Zyvex Instruments offers a suite of nanoprobing characterization solutions for the semiconductor industry and advanced research markets.
Q: In which Countries does your organization have a presence?
Zyvex has a global presence — in the U.S., Canada, Mexico, Argentina, Japan, South Korea, Taiwan, Singapore, Malaysia, China, India, Australia, U.K., Ireland, Germany, France, Italy, Netherlands, Spain, Israel, and Russia.
Q: How many employees do you have?
Zyvex currently employs more than 20 people.
Q: Please provide a short paragraph outlining the history of your organization.
Zyvex Instruments spun off from its parent company, Zyvex Corporation, in April 2007. Zyvex started selling nanomanipulators to researchers in 2003 after the product was developed for in house research use. Zyvex quickly found a solution for a new problem in the semiconductor failure analysis space: non-visual failure localization in integrated circuit chips designed at the nanoscale (below 120nm node). The company grew by focusing on these two markets and now has a suite of nanoprobing solutions tailored to many different customers and applications. In 2007 Zyvex shipped its flagship nProber; a semi-automated, 8 positioner system that included the scanning electron microscope. The nProber is the culmination of a tremendous amount of nanoscale knowledge, development, and engineering. Zyvex Instruments continues to grow in these markets and is now developing other markets where nanomanipulation can have an equally great impact.
Q: Explain the role of nanotechnology in the development of your organization or department.
Zyvex Instruments benefitted from many contributions from nanotechnologists. Techniques were developed to produce nanoscale probes with tip radius smaller than 50nm in commercial quantities. Software engineers, physicists, electrical engineers, and mechanical engineers all worked together to achieve motion control at an unprecedented level. Industry partners with nanotechnology tools were integral to ZI’s success in SEM nanoprobing and electrical characterization. And, of course, the need for nanoscale solutions in the market made all of this possible.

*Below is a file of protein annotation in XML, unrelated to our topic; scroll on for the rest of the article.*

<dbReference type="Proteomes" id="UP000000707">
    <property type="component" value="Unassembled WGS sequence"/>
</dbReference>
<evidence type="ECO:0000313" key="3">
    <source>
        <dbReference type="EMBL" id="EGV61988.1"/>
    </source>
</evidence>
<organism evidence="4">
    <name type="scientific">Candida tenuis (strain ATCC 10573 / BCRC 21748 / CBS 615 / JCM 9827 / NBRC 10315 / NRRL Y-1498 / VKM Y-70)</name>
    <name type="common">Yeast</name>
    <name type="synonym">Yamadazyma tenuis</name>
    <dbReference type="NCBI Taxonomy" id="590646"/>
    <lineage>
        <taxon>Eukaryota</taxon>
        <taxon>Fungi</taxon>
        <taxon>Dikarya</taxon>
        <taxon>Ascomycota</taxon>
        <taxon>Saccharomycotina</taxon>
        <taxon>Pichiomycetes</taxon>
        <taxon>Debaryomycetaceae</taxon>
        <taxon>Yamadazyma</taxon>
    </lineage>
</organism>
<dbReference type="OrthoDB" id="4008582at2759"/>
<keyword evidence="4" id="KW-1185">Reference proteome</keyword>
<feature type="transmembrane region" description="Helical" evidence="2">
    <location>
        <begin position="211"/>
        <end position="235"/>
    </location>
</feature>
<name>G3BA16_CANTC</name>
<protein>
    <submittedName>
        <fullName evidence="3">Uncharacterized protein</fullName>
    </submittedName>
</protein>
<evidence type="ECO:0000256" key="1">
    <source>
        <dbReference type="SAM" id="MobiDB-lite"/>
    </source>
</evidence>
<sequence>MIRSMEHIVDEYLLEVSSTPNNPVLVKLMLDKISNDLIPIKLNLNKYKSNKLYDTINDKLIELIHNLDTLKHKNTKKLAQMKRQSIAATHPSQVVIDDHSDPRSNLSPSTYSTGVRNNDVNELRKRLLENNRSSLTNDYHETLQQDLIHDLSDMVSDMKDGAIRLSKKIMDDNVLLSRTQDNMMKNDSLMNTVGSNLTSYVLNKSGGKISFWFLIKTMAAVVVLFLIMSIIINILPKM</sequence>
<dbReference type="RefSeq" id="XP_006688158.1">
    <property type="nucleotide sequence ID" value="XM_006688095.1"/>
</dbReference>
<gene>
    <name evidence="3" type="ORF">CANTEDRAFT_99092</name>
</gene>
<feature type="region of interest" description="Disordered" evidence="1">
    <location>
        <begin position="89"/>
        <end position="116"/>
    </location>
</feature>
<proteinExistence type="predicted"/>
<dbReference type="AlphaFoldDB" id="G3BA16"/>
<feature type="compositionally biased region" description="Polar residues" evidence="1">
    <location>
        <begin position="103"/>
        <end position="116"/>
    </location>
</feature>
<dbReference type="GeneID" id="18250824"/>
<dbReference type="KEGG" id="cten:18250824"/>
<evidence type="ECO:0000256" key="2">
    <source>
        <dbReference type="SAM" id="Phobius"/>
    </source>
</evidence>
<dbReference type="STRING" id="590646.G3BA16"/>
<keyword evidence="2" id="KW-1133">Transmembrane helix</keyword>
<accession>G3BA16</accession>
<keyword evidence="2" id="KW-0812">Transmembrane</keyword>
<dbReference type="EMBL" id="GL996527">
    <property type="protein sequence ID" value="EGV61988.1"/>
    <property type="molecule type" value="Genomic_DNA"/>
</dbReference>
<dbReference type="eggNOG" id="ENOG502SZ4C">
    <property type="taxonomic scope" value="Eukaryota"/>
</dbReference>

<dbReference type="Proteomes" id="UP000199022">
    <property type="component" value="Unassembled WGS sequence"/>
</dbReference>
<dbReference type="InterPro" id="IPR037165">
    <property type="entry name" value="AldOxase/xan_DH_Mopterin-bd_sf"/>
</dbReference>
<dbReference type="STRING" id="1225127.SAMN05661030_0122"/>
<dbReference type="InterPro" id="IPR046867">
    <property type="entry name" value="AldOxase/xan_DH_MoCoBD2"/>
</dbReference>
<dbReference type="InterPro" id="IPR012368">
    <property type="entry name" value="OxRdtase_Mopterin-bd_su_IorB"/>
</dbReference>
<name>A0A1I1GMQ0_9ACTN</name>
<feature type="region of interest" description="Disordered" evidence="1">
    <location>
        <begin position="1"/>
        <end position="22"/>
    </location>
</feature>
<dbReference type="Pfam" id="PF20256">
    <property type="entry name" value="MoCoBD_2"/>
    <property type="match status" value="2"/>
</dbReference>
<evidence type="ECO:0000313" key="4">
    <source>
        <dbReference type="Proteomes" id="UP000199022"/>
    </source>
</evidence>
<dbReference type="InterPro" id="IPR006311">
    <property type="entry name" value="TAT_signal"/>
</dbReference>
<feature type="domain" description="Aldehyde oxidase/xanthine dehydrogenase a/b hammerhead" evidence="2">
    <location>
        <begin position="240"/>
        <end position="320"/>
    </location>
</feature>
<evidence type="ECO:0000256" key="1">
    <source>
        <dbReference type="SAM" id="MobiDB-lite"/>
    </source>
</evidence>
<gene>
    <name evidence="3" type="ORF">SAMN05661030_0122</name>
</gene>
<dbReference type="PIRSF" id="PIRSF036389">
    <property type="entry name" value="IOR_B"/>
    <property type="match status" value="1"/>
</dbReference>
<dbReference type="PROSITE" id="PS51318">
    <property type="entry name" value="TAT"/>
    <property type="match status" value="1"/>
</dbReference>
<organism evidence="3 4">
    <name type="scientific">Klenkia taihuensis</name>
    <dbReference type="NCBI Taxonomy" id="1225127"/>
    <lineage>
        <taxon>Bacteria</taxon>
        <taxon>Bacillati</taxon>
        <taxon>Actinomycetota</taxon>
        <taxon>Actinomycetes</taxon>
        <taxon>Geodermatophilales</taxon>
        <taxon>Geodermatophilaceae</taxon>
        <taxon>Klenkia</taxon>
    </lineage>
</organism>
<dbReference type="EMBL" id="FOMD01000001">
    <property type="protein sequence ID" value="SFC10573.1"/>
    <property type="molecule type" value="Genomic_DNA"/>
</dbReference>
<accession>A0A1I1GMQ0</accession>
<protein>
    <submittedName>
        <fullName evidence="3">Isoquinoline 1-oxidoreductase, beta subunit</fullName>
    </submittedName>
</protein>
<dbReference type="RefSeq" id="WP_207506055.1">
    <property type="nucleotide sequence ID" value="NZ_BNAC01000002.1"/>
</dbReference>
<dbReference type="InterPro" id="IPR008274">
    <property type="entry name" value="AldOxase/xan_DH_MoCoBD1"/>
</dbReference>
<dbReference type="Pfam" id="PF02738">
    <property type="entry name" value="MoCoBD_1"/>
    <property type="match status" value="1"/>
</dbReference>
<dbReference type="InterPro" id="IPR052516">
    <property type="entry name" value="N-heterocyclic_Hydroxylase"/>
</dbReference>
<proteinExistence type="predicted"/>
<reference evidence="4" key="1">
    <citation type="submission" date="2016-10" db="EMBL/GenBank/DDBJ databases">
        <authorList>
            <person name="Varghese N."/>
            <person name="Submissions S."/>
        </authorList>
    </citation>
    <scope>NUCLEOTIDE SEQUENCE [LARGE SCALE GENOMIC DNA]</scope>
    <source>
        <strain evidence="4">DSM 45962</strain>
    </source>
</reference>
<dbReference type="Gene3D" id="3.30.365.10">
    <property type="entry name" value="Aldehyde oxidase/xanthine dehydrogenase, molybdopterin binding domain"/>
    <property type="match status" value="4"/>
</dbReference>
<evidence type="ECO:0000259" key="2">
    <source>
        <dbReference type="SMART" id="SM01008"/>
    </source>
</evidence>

Q: What key markets do you serve?
Zyvex Instruments serves the semiconductor and research and education markets. The solutions are targeted mainly at semiconductor failure analysis and yield enhancement. In the research market the tools are used by engineers, physicists, and material scientists to do electrical and mechanical characterization. Further growth is planned in the bio-nano and materials industries.
Q: Briefly describe a current project involving nanotechnology, and what your anticipated outcome will be (new process, new product, etc.)
Zyvex Instruments is currently working on full automation of the nProber – an SEM nanoprober solution for integrated circuit debug and repair. Automation of these processes will be at the nanoscale and will not only improve the product and help the customer, but will further our ability to directly and programmably manipulate objects at the nanoscale – a key long-term goal of Zyvex.
Q: Where do you see nanotechnology applications leading in the future?
Every aspect of science, engineering, and daily life will be impacted by nanotechnology applications, either directly, or indirectly.
Q: What advice would you offer to someone who wanted to work at your organization in 3-5 years?
Nanotechnology is not greatly different from other scientific and engineering advances, except that it is more interdisciplinary. Nanotechnology has blurred the lines between physics, chemistry, and biology, and deep understanding of the underlying principles of one field, with a broad understanding of related disciplines will be highly valued in this space. This industry will continue to change and what may be a semiconductor application today could be a bio-nano application tomorrow. The most valuable people will always be those who are good problem solvers with the drive to learn more and the ability to apply solutions to the real world. Future candidates in the area of nanotechnology should focus on this core and supplement it with study in the basic principles of nanoscale science.
Q: What industry do you think has been impacted the most by nanotechnology thus far? Why?
The semiconductor industry has been the leader in nanotechnology thus far. Nanoscale materials and problems have been around for decades, but true engineering at the nanoscale is fully being realized in microelectronics manufacturing and design. The industry is designing around nanoscale problems, employing nanomaterials and nanoscale engineering techniques, manufacturing at the nanoscale, and purchasing nanotechnology equipment.
Q: What industry do you think has the greatest future potential to be impacted by nanotechnology? Why?
The healthcare industry has the most potential for improvement from nanotechnology. Breakthroughs in nanotechnology will not only redefine how we handle healthcare but will create offshoot industries in human engineering that we have yet to envision. The scales at which we work today in the human body are huge compared to the size of a nanotube or a logic transistor. There is so much space to explore and so many problems to conquer that bio-nano markets will dwarf all others.